RD: I watched Andrei Tarkovsky’s Solaris (1972, DP Vadim Yusov) a couple of times – not that it bears much relation to what we were doing, but it is a film I love. My main references came from general searches I did on the Internet relating to stern, modern, brutalist, concrete architecture, looking at how they use natural light as part of their design. What I found was really the greatest stimulation for what I wanted to do.
Early on, Denis and I went on a series of scouts in and around London, and there’s no doubt that we found some wonderful structures there. They formed a template for some of what you see in the final movie, but there was no studio space available in the UK so we were not able to shoot there. So we broadened our recces to Slovakia and then Hungary, where we found a number of fantastic locations, including a couple of old Soviet power stations – one of which we shot at for real, the other which Dennis Gassner, the production designer, used as a guide for a stage set. We needed a lot of stage space for the many set-builds and Ridley had suggested we look at Budapest where he had shot The Martian. Origo and Korda studios are good facilities and both were available.
Why did you go with Alexa again? Were you not tempted by the Alexa 65?
RD: We tested the Alexa and Alexa 65, and did side-by-side comparisons. The Alexa 65 is very clean and sharp, and has an impressive image range, no doubt. But the Alexa XT has a certain texture and activity in the image. Nothing as strong as film grain, but something that both Denis and I preferred. We had been perfectly happy shooting with Alexas on Prisoners and Sicario, so we really didn’t want to change the formula. It was always intended that the film be released in IMAX and Skyfall was also released in IMAX, so I had some experience in shooting an image, which works the best for the two formats. Shooting spherical 2.40:1 on the Alexa works particularly well for IMAX as the extra space top and bottom negates the need to crop the frame, as would be the case in shooting Anamorphic. You really do gain more ‘image’ when you see the film in IMAX.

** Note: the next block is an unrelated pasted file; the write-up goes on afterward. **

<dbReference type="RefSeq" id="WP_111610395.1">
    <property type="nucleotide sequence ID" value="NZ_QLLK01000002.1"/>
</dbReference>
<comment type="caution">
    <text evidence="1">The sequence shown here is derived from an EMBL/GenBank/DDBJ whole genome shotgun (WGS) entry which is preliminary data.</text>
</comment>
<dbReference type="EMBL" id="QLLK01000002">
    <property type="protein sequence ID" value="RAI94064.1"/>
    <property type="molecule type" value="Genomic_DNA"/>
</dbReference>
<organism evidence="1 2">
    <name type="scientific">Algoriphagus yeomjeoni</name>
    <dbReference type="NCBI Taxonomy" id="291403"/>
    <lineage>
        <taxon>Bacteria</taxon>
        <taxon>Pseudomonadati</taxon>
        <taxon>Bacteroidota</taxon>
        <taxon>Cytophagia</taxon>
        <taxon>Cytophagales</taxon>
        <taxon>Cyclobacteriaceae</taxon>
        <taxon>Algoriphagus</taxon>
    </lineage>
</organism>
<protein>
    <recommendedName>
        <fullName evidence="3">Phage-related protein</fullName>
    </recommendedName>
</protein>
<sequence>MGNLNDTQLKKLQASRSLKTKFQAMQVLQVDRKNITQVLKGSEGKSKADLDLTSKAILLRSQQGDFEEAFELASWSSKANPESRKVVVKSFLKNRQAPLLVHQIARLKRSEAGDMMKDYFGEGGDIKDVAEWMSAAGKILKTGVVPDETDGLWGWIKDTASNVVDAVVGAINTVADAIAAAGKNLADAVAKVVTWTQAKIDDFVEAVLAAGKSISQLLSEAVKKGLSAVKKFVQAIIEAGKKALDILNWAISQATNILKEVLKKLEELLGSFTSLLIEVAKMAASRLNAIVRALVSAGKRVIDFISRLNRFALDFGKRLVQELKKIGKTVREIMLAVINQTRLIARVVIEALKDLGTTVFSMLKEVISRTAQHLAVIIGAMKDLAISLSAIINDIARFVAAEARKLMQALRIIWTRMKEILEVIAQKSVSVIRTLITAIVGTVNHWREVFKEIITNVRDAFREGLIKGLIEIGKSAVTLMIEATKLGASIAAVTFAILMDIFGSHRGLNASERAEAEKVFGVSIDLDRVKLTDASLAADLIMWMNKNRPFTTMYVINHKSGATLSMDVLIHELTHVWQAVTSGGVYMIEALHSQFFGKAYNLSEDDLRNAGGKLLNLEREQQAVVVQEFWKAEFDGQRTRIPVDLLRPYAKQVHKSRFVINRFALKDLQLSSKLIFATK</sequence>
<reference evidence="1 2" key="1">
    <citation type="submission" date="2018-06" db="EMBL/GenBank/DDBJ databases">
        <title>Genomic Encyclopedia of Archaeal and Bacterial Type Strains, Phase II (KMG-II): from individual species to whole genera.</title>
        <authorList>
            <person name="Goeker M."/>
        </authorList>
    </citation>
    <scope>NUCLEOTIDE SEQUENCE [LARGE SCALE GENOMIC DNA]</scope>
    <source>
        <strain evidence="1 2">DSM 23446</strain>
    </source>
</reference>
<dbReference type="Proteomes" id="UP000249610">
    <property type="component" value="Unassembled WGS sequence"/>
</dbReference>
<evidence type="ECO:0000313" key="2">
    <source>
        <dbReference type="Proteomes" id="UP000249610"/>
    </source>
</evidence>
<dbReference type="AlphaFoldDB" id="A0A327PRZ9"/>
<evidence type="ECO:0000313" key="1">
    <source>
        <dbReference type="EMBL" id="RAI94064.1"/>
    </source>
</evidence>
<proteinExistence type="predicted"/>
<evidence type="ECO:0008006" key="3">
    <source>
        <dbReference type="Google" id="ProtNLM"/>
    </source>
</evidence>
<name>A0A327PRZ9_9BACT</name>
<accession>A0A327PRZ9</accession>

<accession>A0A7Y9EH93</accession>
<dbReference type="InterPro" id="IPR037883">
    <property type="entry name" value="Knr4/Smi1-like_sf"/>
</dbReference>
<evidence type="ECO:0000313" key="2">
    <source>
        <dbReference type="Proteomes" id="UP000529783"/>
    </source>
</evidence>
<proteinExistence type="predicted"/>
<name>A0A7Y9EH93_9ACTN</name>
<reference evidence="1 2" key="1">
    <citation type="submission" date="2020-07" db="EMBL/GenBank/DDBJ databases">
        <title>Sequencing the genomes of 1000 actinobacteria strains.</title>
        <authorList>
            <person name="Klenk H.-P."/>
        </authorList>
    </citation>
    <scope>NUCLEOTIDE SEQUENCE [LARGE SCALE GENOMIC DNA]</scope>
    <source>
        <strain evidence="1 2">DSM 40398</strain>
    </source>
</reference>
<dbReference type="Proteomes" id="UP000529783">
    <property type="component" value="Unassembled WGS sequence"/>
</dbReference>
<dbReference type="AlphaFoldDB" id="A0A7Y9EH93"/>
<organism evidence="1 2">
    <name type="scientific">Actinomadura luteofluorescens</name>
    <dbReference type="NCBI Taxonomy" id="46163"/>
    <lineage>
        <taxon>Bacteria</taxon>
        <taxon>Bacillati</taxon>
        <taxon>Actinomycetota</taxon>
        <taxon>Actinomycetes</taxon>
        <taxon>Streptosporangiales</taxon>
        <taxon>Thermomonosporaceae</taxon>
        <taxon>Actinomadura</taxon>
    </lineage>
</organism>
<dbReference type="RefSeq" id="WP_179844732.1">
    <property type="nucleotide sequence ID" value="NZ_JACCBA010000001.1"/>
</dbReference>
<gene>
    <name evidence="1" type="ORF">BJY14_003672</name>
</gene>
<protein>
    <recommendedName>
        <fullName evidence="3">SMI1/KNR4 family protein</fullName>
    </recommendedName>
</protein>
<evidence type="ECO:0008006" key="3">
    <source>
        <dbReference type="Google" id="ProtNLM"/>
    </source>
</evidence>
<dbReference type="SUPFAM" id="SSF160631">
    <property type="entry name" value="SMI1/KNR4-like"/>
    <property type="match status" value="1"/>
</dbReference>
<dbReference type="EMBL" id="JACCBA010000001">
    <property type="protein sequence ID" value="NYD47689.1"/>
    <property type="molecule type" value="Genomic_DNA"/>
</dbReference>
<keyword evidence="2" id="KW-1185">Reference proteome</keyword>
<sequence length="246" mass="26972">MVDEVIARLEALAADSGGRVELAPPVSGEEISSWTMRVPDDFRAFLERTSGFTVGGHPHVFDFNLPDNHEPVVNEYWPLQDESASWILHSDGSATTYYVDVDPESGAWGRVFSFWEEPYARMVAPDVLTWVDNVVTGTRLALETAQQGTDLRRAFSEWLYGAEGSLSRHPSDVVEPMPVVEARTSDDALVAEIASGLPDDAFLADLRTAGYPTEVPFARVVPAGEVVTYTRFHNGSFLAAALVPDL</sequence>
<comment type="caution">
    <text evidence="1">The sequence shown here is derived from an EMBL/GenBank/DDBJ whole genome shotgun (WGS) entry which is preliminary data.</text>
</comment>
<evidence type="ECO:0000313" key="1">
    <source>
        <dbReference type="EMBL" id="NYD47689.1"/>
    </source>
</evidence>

You went with the Zeiss Master Primes again. Why?
RD: Simply because the Master Primes are the fastest, sharpest lenses I can get my hands on. I like their clarity. If I want to soften the image, I do it by lighting or exposure on-set. I have never liked to use filtration, and don’t recall using a diffusion filter for many, many years.
For framing the characters, the lens of choice was typically a 32mm, as we did on Sicario, but to get the scale of some sets and cityscapes we went much wider than that – shooting with 14mm and 16mm lenses.
Testing is always crucial, tell us more about your work?
RD: I always like to make extensive tests of the cameras and lenses. Andy Harris, my first AC, took care of that part for me at ARRI in Munch. The key screen tests I did in advance were for some of the ‘exterior’ sets, which were being built on interior stages. We wanted LA to resemble an extremely smoggy version of Beijing, with constant rain and snow, and to create this on-stage, in-camera, and not by artificial effect in post. I had previously used misters on The House Of Sand And Fog (2003). You get a look that is similar to smoke, but with a different luminosity in the way light blooms.